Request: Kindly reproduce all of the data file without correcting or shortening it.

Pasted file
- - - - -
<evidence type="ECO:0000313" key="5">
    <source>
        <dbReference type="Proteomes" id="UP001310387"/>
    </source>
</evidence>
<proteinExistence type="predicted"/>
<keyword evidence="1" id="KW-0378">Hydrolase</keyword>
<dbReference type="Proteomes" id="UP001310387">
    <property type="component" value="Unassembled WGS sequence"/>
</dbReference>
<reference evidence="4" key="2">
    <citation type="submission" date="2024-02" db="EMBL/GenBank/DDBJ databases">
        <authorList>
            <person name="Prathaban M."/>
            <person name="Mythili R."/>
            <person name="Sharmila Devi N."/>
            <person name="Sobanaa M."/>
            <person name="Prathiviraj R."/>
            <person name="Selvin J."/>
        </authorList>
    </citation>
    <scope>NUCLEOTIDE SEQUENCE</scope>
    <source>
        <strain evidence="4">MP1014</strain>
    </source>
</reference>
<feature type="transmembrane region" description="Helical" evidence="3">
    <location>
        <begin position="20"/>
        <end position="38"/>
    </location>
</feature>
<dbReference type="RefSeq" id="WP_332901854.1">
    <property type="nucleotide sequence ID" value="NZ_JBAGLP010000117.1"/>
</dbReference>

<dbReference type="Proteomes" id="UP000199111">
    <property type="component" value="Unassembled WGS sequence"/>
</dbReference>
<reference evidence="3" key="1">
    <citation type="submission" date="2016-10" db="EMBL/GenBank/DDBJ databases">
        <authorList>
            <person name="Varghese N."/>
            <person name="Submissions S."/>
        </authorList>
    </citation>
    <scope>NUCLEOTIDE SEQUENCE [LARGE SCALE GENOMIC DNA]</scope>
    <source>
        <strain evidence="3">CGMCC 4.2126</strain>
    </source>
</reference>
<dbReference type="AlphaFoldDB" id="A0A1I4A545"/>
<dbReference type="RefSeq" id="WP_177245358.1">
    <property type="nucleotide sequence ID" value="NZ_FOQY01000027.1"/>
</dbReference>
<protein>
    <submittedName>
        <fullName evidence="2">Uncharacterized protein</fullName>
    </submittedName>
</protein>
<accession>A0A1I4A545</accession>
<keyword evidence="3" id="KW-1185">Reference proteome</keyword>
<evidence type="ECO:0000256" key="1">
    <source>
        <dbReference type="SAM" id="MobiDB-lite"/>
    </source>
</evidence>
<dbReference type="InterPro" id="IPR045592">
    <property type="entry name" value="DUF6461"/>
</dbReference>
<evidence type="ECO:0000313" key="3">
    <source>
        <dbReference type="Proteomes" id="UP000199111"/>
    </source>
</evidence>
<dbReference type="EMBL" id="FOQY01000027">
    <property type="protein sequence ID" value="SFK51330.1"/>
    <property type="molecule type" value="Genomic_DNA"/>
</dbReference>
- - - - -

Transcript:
<evidence type="ECO:0000313" key="5">
    <source>
        <dbReference type="Proteomes" id="UP001310387"/>
    </source>
</evidence>
<proteinExistence type="predicted"/>
<keyword evidence="1" id="KW-0378">Hydrolase</keyword>
<dbReference type="Proteomes" id="UP001310387">
    <property type="component" value="Unassembled WGS sequence"/>
</dbReference>
<reference evidence="4" key="2">
    <citation type="submission" date="2024-02" db="EMBL/GenBank/DDBJ databases">
        <authorList>
            <person name="Prathaban M."/>
            <person name="Mythili R."/>
            <person name="Sharmila Devi N."/>
            <person name="Sobanaa M."/>
            <person name="Prathiviraj R."/>
            <person name="Selvin J."/>
        </authorList>
    </citation>
    <scope>NUCLEOTIDE SEQUENCE</scope>
    <source>
        <strain evidence="4">MP1014</strain>
    </source>
</reference>
<feature type="transmembrane region" description="Helical" evidence="3">
    <location>
        <begin position="20"/>
        <end position="38"/>
    </location>
</feature>
<dbReference type="RefSeq" id="WP_332901854.1">
    <property type="nucleotide sequence ID" value="NZ_JBAGLP010000117.1"/>
</dbReference>

<dbReference type="Proteomes" id="UP000199111">
    <property type="component" value="Unassembled WGS sequence"/>
</dbReference>
<reference evidence="3" key="1">
    <citation type="submission" date="2016-10" db="EMBL/GenBank/DDBJ databases">
        <authorList>
            <person name="Varghese N."/>
            <person name="Submissions S."/>
        </authorList>
    </citation>
    <scope>NUCLEOTIDE SEQUENCE [LARGE SCALE GENOMIC DNA]</scope>
    <source>
        <strain evidence="3">CGMCC 4.2126</strain>
    </source>
</reference>
<dbReference type="AlphaFoldDB" id="A0A1I4A545"/>
<dbReference type="RefSeq" id="WP_177245358.1">
    <property type="nucleotide sequence ID" value="NZ_FOQY01000027.1"/>
</dbReference>
<protein>
    <submittedName>
        <fullName evidence="2">Uncharacterized protein</fullName>
    </submittedName>
</protein>
<accession>A0A1I4A545</accession>
<keyword evidence="3" id="KW-1185">Reference proteome</keyword>
<evidence type="ECO:0000256" key="1">
    <source>
        <dbReference type="SAM" id="MobiDB-lite"/>
    </source>
</evidence>
<dbReference type="InterPro" id="IPR045592">
    <property type="entry name" value="DUF6461"/>
</dbReference>
<evidence type="ECO:0000313" key="3">
    <source>
        <dbReference type="Proteomes" id="UP000199111"/>
    </source>
</evidence>
<dbReference type="EMBL" id="FOQY01000027">
    <property type="protein sequence ID" value="SFK51330.1"/>
    <property type="molecule type" value="Genomic_DNA"/>
</dbReference>